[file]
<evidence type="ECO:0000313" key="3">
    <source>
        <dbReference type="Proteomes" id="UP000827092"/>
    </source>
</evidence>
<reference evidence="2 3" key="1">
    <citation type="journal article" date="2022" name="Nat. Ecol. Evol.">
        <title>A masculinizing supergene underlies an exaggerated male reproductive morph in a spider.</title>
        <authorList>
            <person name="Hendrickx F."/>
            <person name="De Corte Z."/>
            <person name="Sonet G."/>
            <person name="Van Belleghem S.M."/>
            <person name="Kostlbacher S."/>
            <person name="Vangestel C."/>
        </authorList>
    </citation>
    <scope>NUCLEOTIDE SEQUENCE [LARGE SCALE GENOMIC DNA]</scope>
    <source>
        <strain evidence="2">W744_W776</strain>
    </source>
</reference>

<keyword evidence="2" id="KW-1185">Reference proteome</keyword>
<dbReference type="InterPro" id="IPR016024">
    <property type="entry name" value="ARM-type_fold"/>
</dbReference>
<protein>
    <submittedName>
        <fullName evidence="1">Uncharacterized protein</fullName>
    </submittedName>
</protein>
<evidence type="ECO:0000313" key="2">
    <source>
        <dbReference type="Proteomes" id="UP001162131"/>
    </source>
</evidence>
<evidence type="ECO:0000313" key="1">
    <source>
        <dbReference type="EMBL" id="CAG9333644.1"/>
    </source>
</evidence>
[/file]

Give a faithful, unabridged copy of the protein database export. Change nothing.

<evidence type="ECO:0000313" key="3">
    <source>
        <dbReference type="Proteomes" id="UP000827092"/>
    </source>
</evidence>
<reference evidence="2 3" key="1">
    <citation type="journal article" date="2022" name="Nat. Ecol. Evol.">
        <title>A masculinizing supergene underlies an exaggerated male reproductive morph in a spider.</title>
        <authorList>
            <person name="Hendrickx F."/>
            <person name="De Corte Z."/>
            <person name="Sonet G."/>
            <person name="Van Belleghem S.M."/>
            <person name="Kostlbacher S."/>
            <person name="Vangestel C."/>
        </authorList>
    </citation>
    <scope>NUCLEOTIDE SEQUENCE [LARGE SCALE GENOMIC DNA]</scope>
    <source>
        <strain evidence="2">W744_W776</strain>
    </source>
</reference>

<keyword evidence="2" id="KW-1185">Reference proteome</keyword>
<dbReference type="InterPro" id="IPR016024">
    <property type="entry name" value="ARM-type_fold"/>
</dbReference>
<protein>
    <submittedName>
        <fullName evidence="1">Uncharacterized protein</fullName>
    </submittedName>
</protein>
<evidence type="ECO:0000313" key="2">
    <source>
        <dbReference type="Proteomes" id="UP001162131"/>
    </source>
</evidence>
<evidence type="ECO:0000313" key="1">
    <source>
        <dbReference type="EMBL" id="CAG9333644.1"/>
    </source>
</evidence>